Referring now to FIG. 4, an exemplary control system for controlling the CT imaging system of FIG. 1 includes a table motor control 58, slip rings 64, a central processing computer 60, an operator's console 65, a mass storage device 66 and a plurality of control modules 52 associated with the gantry ring 20. The gantry control modules 52 include an x-ray control 54, a gantry motor control 56, a data acquisition system 62 and an image reconstructor 68. These modules are connected to the associated gantry via slip rings 64 and are linked to computer 60 for control purposes.
 The gantry control modules 52 further include a TEC controller 70 for controlling TECs 104 and 110 to maintain the detector array 44 in a substantially isothermal and thermally stable condition. TEC controller 70 is preferably a commercially available device, such as the Themac™ TEC series produced by Melcor of Trenton, N.J. However, TEC controller 70 can comprise any number of devices capable of controlling TECs 104 and 110 using a control method such as a proportional integral derivative (PID) loop. TEC controller 70 is electrically coupled to one or more temperature sensor 118 in detector assembly 44, to each of TECs 104 and 110 by positive power supply lines 121 and 123, and negative power supply lines 125 and 127, respectively; and preferably to computer 60.
 In operation an object, (e.g., patient 42 resting on movable table 46) is placed within imaging area 21. The X-ray source 10 provides an X-ray fan beam 40 which is directed at the patient 42. Gantry 20 is rotated around patient 42 and image data related to a volume 43 of the patient is collected. After passing through the patient 42 the X-rays of the fan beam 40 are received by array 44.
 During data acquisition, TEC controller 70 maintains detector array 44 at a substantially constant temperature. A desired operational “set” point can be stored in memory, selected by a user through an interface coupled to the computer 60, established through the use of a potentiometer coupled to the TEC controller or in other ways known to those of skill in the art. The selected “set” point is provided to the TEC controller 70 via a control line. TEC controller 70 receives electrical signals from the temperature sensors 118 providing indications of the actual temperature of detector assembly 44 and compares the temperature values to the “set” point operational temperature provided by the computer 60. Based on the difference between the actual and desired temperatures, TEC controller 70 adjusts the output power supplied to the TECs 104 and 110. Although TECs 104 and 110 typically run in a “heating” mode, if the temperature of detector assembly 44 is higher than the desired operating temperature, TEC controller 70 can also switch the polarity of the power leads 121, 125 and 123, 127, respectively supplied to TECs 104 and 110. When the polarity of the power leads is reversed, the TECs provide a refrigeration function to cool the detector assembly 44 to the desired temperature. The cooling function is needed when the ambient temperature surrounding the CT scanner is significantly above the set point (beyond allowable module temperature change).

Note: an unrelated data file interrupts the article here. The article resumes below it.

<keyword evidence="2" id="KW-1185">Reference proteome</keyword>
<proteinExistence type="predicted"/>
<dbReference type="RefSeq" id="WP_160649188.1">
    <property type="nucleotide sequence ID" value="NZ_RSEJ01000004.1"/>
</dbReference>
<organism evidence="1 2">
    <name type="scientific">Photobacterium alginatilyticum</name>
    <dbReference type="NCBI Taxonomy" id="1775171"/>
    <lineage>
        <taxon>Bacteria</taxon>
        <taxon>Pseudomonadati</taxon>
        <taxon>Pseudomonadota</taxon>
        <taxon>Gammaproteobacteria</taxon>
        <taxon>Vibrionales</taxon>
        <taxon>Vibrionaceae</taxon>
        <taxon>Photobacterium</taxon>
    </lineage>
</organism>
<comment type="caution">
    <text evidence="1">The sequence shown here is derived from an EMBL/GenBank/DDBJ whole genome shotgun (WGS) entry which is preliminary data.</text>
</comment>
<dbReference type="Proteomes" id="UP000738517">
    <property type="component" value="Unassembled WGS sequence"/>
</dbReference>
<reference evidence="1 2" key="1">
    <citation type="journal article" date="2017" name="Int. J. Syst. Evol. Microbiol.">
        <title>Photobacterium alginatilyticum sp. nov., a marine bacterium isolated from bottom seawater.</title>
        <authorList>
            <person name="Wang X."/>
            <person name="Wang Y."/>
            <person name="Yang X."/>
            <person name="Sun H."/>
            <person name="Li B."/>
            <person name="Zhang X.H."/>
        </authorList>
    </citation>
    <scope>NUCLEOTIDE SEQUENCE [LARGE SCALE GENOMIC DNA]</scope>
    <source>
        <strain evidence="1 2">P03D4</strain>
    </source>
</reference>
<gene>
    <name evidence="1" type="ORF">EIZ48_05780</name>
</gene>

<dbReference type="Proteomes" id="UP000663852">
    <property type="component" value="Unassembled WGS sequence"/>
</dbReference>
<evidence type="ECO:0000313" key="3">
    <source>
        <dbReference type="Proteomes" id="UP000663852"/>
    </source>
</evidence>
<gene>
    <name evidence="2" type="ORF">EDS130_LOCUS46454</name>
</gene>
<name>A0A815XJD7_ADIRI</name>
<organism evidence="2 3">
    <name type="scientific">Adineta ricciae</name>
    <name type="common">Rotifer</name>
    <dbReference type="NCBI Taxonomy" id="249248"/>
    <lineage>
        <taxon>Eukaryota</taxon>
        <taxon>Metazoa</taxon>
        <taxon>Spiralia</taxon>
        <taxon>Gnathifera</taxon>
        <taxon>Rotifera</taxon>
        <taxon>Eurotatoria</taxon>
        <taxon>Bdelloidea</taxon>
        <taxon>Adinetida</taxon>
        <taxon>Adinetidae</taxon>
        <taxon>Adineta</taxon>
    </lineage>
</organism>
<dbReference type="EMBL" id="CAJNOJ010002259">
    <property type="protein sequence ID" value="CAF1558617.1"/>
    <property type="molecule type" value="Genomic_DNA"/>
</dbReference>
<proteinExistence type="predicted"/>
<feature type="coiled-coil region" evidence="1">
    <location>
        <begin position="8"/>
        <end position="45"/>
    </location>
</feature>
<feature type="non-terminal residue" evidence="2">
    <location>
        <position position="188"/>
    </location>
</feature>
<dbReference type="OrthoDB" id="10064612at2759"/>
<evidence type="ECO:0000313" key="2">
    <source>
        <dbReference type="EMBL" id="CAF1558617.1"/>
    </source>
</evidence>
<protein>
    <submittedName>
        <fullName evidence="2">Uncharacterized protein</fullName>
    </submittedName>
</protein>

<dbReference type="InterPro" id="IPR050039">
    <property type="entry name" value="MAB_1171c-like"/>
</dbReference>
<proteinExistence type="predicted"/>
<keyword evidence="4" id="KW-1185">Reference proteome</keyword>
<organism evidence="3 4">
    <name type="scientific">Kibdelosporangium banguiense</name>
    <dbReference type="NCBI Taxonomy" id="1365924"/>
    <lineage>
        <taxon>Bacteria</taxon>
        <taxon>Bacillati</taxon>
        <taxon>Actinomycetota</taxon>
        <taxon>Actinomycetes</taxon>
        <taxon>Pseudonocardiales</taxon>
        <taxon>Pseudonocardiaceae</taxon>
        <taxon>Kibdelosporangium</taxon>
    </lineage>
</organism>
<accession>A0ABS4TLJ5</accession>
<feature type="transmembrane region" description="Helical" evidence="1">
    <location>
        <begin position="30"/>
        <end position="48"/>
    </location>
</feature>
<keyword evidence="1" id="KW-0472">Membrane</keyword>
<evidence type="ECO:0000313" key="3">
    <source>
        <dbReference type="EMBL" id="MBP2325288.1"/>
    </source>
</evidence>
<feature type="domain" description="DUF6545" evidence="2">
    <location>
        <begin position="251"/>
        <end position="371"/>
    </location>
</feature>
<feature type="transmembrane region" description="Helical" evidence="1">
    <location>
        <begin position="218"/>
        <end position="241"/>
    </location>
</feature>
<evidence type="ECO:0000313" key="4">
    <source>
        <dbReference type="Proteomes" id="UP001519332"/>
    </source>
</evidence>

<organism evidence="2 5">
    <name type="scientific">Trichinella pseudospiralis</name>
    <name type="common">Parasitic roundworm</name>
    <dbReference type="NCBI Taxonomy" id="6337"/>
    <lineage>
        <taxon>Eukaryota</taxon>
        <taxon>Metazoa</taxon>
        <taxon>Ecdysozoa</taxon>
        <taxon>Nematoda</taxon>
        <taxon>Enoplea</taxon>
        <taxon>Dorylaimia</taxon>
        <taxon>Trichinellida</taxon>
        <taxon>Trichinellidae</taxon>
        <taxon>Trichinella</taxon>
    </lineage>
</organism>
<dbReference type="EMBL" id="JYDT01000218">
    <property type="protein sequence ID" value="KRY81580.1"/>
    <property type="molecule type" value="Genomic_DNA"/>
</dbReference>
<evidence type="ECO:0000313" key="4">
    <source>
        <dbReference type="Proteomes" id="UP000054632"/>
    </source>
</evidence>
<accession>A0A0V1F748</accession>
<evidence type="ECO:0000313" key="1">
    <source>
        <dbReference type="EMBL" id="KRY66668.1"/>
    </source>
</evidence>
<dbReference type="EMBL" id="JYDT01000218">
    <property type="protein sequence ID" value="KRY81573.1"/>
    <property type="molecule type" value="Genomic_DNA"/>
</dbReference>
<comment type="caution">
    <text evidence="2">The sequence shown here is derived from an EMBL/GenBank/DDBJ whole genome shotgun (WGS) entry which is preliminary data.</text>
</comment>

Referring now to FIG. 5, a second embodiment of a detector assembly 44 constructed in accordance with the present invention is shown. Here, a number of components are the same as those described with respect to FIG. 2, and these components are numbered in accordance with the description of FIG. 2. Other optional elements of FIG. 2 not illustrated in FIG. 5 could also be included. In particular the embodiment of FIG. 5 can also include the fan elements 108 and 114 and the insulated cover 120.